Estate Planning Strategies in Low Interest Rate Environments

  1. Home
  2. News & Insights
  3. Estate Planning Strategies in Low Interest Rate Environments

There is welcome change coming in the estate tax arena under the stewardship of President-elect Barack Obama's plan. This, coupled with the low interest rate environment, presents an exceptional opportunity for transmitting wealth to younger and even future generations with minimal transfer tax. Of course, with the rough economic markets, we recognize that transferring property at this time entails charging into the emotional headwind of current market conditions. However, if you persevere through this headwind, the rewards for future generations of your family will be great.

President-Elect Barack Obama's Plan for the Federal Estate Tax

Obama has proposed a portable federal exemption between spouses. This means that less sophisticated tax planning is available in order for married couples to utilize both of their federal exemptions upon the death of the first to die. President-elect Obama also favors retaining the step-up in cost basis upon death feature of the estate tax system. While this feature is slated to expire under current estate tax law, President-elect Obama should enact his plan before the step-up law expires. President-elect Obama would like to freeze the 2009 estate tax scheme, that is giving every individual a $3.5 million exemption and leaving the top estate tax rate at 45%. According to President-elect Obama's campaign, this would eliminate estate tax on 99.7% of decedents.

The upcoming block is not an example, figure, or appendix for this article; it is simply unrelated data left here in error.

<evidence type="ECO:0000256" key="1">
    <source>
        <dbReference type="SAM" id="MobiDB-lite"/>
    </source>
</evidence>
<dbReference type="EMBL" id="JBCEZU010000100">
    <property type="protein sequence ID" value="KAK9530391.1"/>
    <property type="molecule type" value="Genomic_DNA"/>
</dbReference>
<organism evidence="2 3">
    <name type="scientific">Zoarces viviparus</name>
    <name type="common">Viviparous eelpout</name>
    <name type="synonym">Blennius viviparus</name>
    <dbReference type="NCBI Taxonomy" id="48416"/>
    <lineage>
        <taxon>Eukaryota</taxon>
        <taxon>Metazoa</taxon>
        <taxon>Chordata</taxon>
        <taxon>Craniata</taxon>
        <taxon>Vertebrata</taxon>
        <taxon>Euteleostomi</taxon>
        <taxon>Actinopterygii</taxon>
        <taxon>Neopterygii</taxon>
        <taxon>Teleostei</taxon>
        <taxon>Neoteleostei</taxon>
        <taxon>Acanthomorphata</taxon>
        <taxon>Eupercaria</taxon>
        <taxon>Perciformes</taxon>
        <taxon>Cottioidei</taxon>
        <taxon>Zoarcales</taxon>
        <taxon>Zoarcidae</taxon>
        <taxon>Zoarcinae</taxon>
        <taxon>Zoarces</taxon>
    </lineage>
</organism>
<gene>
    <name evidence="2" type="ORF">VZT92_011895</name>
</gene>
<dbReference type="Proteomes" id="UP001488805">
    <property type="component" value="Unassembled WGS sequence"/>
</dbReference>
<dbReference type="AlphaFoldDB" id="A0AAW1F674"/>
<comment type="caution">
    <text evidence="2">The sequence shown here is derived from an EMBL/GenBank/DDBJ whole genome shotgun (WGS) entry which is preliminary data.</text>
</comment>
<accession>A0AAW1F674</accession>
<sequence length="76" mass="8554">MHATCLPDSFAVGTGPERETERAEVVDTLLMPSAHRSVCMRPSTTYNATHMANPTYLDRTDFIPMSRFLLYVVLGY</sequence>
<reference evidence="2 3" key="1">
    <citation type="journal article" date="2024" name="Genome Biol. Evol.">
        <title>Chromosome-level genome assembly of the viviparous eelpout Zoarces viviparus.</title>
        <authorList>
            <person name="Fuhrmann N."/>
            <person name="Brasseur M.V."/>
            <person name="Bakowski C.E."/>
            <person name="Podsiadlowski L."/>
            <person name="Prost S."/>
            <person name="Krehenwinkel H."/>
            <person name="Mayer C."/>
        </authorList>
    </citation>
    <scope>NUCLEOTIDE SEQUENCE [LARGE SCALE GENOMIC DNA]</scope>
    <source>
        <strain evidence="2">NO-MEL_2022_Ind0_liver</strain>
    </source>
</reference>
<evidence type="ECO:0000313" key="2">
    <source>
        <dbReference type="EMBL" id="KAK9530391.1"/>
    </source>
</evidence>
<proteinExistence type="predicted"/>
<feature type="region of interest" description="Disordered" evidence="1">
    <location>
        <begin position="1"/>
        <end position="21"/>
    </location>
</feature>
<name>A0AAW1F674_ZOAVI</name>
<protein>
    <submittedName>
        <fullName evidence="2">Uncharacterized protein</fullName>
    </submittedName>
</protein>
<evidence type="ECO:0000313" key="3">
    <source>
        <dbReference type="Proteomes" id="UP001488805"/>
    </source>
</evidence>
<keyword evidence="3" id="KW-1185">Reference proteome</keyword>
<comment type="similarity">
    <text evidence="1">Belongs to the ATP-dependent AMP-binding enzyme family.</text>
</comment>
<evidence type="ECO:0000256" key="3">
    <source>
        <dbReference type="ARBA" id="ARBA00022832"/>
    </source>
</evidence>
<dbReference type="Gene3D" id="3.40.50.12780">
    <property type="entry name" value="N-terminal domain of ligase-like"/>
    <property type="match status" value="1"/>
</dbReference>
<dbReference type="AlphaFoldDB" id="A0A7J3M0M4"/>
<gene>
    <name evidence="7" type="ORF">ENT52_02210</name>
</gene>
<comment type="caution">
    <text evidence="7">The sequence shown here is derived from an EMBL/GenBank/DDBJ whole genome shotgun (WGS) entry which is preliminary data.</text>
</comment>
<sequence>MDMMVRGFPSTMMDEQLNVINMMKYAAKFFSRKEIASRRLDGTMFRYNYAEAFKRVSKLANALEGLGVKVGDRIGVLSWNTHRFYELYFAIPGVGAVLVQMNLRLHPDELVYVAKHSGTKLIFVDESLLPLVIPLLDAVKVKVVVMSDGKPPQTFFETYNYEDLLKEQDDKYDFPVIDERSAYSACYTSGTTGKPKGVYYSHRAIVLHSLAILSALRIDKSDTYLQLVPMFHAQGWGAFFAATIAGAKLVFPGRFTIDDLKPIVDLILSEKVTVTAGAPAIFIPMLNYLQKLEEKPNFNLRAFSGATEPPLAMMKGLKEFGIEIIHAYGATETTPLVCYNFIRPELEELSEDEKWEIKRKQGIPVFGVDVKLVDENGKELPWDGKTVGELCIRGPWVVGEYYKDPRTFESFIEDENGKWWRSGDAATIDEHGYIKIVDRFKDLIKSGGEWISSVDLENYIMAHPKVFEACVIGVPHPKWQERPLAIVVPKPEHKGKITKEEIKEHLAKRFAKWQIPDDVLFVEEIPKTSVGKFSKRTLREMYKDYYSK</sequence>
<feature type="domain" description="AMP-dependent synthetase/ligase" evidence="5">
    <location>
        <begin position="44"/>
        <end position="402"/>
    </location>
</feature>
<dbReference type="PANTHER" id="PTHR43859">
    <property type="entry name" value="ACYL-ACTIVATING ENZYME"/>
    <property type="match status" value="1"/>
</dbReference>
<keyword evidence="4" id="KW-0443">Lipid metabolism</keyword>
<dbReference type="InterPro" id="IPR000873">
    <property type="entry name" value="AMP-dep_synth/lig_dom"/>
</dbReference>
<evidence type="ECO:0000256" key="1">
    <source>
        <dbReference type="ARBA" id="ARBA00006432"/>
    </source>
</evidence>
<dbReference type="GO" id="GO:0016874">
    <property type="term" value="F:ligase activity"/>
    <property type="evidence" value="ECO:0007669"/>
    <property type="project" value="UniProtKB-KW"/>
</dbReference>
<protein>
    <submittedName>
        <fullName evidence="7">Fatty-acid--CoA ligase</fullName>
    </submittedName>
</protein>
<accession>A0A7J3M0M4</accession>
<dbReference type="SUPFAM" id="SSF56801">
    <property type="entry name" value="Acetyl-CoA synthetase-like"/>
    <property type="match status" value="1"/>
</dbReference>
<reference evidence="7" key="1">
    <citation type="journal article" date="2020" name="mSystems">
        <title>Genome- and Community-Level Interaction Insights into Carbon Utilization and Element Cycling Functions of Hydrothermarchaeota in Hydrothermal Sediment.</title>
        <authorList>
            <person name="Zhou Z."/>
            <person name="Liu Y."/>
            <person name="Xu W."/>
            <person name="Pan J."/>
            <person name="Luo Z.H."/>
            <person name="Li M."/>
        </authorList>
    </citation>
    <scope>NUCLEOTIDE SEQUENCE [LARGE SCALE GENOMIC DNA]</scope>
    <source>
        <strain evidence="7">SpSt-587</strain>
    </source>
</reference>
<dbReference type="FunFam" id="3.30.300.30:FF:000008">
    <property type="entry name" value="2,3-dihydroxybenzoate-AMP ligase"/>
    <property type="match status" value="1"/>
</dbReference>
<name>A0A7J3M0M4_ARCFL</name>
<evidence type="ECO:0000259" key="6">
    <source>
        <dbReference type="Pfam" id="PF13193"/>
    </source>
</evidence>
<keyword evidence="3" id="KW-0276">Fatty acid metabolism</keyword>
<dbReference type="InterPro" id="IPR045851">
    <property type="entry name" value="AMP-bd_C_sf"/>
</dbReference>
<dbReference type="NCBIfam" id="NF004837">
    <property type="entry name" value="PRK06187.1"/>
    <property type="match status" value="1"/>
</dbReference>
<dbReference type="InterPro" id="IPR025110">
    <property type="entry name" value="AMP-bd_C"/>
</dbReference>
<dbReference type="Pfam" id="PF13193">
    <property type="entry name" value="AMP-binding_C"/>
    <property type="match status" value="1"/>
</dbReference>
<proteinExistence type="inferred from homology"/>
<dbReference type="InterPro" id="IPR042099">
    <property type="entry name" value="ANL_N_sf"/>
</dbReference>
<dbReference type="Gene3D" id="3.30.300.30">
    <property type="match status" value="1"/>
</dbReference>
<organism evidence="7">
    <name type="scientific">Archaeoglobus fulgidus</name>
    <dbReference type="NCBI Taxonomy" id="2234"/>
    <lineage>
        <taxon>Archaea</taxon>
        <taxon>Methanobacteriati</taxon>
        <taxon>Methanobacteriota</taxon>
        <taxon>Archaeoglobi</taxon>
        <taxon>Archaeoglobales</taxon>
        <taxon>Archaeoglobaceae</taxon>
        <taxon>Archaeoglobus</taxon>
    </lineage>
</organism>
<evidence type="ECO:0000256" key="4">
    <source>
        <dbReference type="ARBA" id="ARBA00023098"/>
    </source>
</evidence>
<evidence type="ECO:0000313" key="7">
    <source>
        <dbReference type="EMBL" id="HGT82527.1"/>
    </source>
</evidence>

Two Estate Planning Strategies in Low Interest Rate Environments

  1. Grantor Retained Annuity Trust (GRAT). A GRAT is an irrevocable trust designed to hold assets for a specific time period. The GRAT makes specified annuity payments to the transferor. When the GRAT terminates, assets are distributed to the remainder beneficiaries designated by the transferor in the GRAT agreement. Annuity payments are valued using 120% of the midterm Applicable Federal Rate - currently at historic lows. The difference between the annuity rate and the rate at which the GRAT assets actually grow, is transferred to beneficiaries (children, family trust) free of gift or estate tax.
  2. Sale/Installment Note to Intentionally Defective Grantor Trust (IDGT). An IDGT is an irrevocable trust structured to be excluded from the transferor's estate but income taxed to the creator of the trust. Sell assets to the trust, using a note bearing the AFR, at historical lows. An outright sale of the asset to the IDGT is also possible. The trust beneficiaries (children, future generations) ultimately receive the property free of any further transfer tax. The property is outside of the transferor's estate, but yet that same transferor is able to pay the income tax on it, further reducing his or her taxable estate.

If you would like to explore either of these strategies for your family, or discuss other available techniques, we at Reinhart welcome your call.


Related Practices